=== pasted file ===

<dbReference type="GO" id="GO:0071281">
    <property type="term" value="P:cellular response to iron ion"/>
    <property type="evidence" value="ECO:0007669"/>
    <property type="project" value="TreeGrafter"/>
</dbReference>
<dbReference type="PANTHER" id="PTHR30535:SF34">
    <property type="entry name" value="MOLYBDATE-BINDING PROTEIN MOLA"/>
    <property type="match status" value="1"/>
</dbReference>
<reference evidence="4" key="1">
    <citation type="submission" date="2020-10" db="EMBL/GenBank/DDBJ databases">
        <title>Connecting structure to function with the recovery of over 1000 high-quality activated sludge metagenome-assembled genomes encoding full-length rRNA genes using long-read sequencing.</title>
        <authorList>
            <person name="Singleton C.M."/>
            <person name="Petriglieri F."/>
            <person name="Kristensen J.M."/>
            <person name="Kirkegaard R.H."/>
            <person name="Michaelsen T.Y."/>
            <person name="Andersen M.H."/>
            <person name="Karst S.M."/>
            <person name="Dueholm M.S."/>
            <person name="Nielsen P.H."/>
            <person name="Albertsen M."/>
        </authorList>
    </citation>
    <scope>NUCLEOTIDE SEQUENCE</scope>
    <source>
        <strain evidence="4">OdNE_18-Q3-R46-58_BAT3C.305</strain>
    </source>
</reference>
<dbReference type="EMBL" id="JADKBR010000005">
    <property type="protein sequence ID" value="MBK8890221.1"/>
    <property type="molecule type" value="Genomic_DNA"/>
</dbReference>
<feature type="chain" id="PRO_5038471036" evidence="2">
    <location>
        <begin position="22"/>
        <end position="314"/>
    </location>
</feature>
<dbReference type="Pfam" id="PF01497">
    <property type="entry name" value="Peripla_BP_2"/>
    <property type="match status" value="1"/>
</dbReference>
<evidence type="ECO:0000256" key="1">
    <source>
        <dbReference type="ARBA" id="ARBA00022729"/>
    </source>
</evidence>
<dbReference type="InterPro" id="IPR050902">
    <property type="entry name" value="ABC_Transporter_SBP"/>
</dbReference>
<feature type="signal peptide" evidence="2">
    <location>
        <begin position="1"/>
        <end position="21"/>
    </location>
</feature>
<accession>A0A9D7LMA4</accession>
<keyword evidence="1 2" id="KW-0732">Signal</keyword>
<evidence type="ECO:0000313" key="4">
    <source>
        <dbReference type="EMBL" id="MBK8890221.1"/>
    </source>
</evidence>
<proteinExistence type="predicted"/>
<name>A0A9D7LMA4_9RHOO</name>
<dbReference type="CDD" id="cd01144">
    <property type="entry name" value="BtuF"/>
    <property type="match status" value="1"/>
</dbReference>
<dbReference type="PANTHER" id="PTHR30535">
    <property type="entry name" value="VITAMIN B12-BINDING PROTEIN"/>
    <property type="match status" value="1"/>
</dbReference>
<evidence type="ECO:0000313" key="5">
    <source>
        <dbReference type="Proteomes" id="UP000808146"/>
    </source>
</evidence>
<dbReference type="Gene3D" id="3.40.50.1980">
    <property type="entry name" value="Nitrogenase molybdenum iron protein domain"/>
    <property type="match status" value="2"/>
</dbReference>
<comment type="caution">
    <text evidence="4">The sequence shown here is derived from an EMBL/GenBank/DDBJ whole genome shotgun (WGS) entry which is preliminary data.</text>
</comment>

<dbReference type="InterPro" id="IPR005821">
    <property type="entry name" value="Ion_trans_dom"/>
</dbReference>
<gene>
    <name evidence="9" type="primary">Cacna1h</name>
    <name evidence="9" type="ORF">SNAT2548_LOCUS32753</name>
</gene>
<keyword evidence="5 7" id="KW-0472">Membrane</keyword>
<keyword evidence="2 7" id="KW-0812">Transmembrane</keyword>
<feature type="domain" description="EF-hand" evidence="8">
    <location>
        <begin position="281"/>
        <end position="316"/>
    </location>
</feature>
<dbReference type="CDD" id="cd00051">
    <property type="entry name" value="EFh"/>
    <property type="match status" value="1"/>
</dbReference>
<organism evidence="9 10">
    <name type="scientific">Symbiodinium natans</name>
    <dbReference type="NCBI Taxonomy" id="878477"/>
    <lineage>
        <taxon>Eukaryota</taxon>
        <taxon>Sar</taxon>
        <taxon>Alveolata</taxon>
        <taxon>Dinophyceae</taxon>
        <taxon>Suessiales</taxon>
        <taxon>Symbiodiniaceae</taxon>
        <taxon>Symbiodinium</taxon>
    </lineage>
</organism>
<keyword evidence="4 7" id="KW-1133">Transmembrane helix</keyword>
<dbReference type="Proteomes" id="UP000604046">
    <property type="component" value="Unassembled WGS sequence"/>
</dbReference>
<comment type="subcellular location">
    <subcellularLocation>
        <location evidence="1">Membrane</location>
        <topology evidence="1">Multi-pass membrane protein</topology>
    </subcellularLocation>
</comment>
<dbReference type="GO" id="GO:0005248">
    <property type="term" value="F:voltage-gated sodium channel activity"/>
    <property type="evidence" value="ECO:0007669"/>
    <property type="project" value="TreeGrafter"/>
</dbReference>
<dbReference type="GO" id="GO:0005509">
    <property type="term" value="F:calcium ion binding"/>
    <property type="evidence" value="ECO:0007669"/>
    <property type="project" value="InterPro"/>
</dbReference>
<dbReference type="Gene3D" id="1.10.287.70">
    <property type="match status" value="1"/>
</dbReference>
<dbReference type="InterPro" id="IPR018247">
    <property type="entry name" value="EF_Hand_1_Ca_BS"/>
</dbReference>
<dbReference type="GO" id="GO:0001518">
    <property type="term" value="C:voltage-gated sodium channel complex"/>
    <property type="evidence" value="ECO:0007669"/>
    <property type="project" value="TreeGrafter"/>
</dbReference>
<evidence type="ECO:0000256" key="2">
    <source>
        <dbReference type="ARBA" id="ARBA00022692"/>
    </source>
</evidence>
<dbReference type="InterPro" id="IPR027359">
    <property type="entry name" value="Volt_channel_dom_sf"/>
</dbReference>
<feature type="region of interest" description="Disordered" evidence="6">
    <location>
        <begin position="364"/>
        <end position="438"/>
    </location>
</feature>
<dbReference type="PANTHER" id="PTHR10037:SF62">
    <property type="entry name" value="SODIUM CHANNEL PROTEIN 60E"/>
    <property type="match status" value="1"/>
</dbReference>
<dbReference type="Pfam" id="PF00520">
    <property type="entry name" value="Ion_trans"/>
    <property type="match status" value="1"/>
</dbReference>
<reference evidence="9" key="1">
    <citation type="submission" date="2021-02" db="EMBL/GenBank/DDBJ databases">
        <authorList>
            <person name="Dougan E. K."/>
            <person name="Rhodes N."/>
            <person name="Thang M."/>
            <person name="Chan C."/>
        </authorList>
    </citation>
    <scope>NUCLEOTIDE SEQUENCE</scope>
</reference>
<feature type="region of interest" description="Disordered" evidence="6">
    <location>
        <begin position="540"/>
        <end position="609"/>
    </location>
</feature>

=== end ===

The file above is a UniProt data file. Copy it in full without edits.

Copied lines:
<dbReference type="GO" id="GO:0071281">
    <property type="term" value="P:cellular response to iron ion"/>
    <property type="evidence" value="ECO:0007669"/>
    <property type="project" value="TreeGrafter"/>
</dbReference>
<dbReference type="PANTHER" id="PTHR30535:SF34">
    <property type="entry name" value="MOLYBDATE-BINDING PROTEIN MOLA"/>
    <property type="match status" value="1"/>
</dbReference>
<reference evidence="4" key="1">
    <citation type="submission" date="2020-10" db="EMBL/GenBank/DDBJ databases">
        <title>Connecting structure to function with the recovery of over 1000 high-quality activated sludge metagenome-assembled genomes encoding full-length rRNA genes using long-read sequencing.</title>
        <authorList>
            <person name="Singleton C.M."/>
            <person name="Petriglieri F."/>
            <person name="Kristensen J.M."/>
            <person name="Kirkegaard R.H."/>
            <person name="Michaelsen T.Y."/>
            <person name="Andersen M.H."/>
            <person name="Karst S.M."/>
            <person name="Dueholm M.S."/>
            <person name="Nielsen P.H."/>
            <person name="Albertsen M."/>
        </authorList>
    </citation>
    <scope>NUCLEOTIDE SEQUENCE</scope>
    <source>
        <strain evidence="4">OdNE_18-Q3-R46-58_BAT3C.305</strain>
    </source>
</reference>
<dbReference type="EMBL" id="JADKBR010000005">
    <property type="protein sequence ID" value="MBK8890221.1"/>
    <property type="molecule type" value="Genomic_DNA"/>
</dbReference>
<feature type="chain" id="PRO_5038471036" evidence="2">
    <location>
        <begin position="22"/>
        <end position="314"/>
    </location>
</feature>
<dbReference type="Pfam" id="PF01497">
    <property type="entry name" value="Peripla_BP_2"/>
    <property type="match status" value="1"/>
</dbReference>
<evidence type="ECO:0000256" key="1">
    <source>
        <dbReference type="ARBA" id="ARBA00022729"/>
    </source>
</evidence>
<dbReference type="InterPro" id="IPR050902">
    <property type="entry name" value="ABC_Transporter_SBP"/>
</dbReference>
<feature type="signal peptide" evidence="2">
    <location>
        <begin position="1"/>
        <end position="21"/>
    </location>
</feature>
<accession>A0A9D7LMA4</accession>
<keyword evidence="1 2" id="KW-0732">Signal</keyword>
<evidence type="ECO:0000313" key="4">
    <source>
        <dbReference type="EMBL" id="MBK8890221.1"/>
    </source>
</evidence>
<proteinExistence type="predicted"/>
<name>A0A9D7LMA4_9RHOO</name>
<dbReference type="CDD" id="cd01144">
    <property type="entry name" value="BtuF"/>
    <property type="match status" value="1"/>
</dbReference>
<dbReference type="PANTHER" id="PTHR30535">
    <property type="entry name" value="VITAMIN B12-BINDING PROTEIN"/>
    <property type="match status" value="1"/>
</dbReference>
<evidence type="ECO:0000313" key="5">
    <source>
        <dbReference type="Proteomes" id="UP000808146"/>
    </source>
</evidence>
<dbReference type="Gene3D" id="3.40.50.1980">
    <property type="entry name" value="Nitrogenase molybdenum iron protein domain"/>
    <property type="match status" value="2"/>
</dbReference>
<comment type="caution">
    <text evidence="4">The sequence shown here is derived from an EMBL/GenBank/DDBJ whole genome shotgun (WGS) entry which is preliminary data.</text>
</comment>

<dbReference type="InterPro" id="IPR005821">
    <property type="entry name" value="Ion_trans_dom"/>
</dbReference>
<gene>
    <name evidence="9" type="primary">Cacna1h</name>
    <name evidence="9" type="ORF">SNAT2548_LOCUS32753</name>
</gene>
<keyword evidence="5 7" id="KW-0472">Membrane</keyword>
<keyword evidence="2 7" id="KW-0812">Transmembrane</keyword>
<feature type="domain" description="EF-hand" evidence="8">
    <location>
        <begin position="281"/>
        <end position="316"/>
    </location>
</feature>
<dbReference type="CDD" id="cd00051">
    <property type="entry name" value="EFh"/>
    <property type="match status" value="1"/>
</dbReference>
<organism evidence="9 10">
    <name type="scientific">Symbiodinium natans</name>
    <dbReference type="NCBI Taxonomy" id="878477"/>
    <lineage>
        <taxon>Eukaryota</taxon>
        <taxon>Sar</taxon>
        <taxon>Alveolata</taxon>
        <taxon>Dinophyceae</taxon>
        <taxon>Suessiales</taxon>
        <taxon>Symbiodiniaceae</taxon>
        <taxon>Symbiodinium</taxon>
    </lineage>
</organism>
<keyword evidence="4 7" id="KW-1133">Transmembrane helix</keyword>
<dbReference type="Proteomes" id="UP000604046">
    <property type="component" value="Unassembled WGS sequence"/>
</dbReference>
<comment type="subcellular location">
    <subcellularLocation>
        <location evidence="1">Membrane</location>
        <topology evidence="1">Multi-pass membrane protein</topology>
    </subcellularLocation>
</comment>
<dbReference type="GO" id="GO:0005248">
    <property type="term" value="F:voltage-gated sodium channel activity"/>
    <property type="evidence" value="ECO:0007669"/>
    <property type="project" value="TreeGrafter"/>
</dbReference>
<dbReference type="GO" id="GO:0005509">
    <property type="term" value="F:calcium ion binding"/>
    <property type="evidence" value="ECO:0007669"/>
    <property type="project" value="InterPro"/>
</dbReference>
<dbReference type="Gene3D" id="1.10.287.70">
    <property type="match status" value="1"/>
</dbReference>
<dbReference type="InterPro" id="IPR018247">
    <property type="entry name" value="EF_Hand_1_Ca_BS"/>
</dbReference>
<dbReference type="GO" id="GO:0001518">
    <property type="term" value="C:voltage-gated sodium channel complex"/>
    <property type="evidence" value="ECO:0007669"/>
    <property type="project" value="TreeGrafter"/>
</dbReference>
<evidence type="ECO:0000256" key="2">
    <source>
        <dbReference type="ARBA" id="ARBA00022692"/>
    </source>
</evidence>
<dbReference type="InterPro" id="IPR027359">
    <property type="entry name" value="Volt_channel_dom_sf"/>
</dbReference>
<feature type="region of interest" description="Disordered" evidence="6">
    <location>
        <begin position="364"/>
        <end position="438"/>
    </location>
</feature>
<dbReference type="PANTHER" id="PTHR10037:SF62">
    <property type="entry name" value="SODIUM CHANNEL PROTEIN 60E"/>
    <property type="match status" value="1"/>
</dbReference>
<dbReference type="Pfam" id="PF00520">
    <property type="entry name" value="Ion_trans"/>
    <property type="match status" value="1"/>
</dbReference>
<reference evidence="9" key="1">
    <citation type="submission" date="2021-02" db="EMBL/GenBank/DDBJ databases">
        <authorList>
            <person name="Dougan E. K."/>
            <person name="Rhodes N."/>
            <person name="Thang M."/>
            <person name="Chan C."/>
        </authorList>
    </citation>
    <scope>NUCLEOTIDE SEQUENCE</scope>
</reference>
<feature type="region of interest" description="Disordered" evidence="6">
    <location>
        <begin position="540"/>
        <end position="609"/>
    </location>
</feature>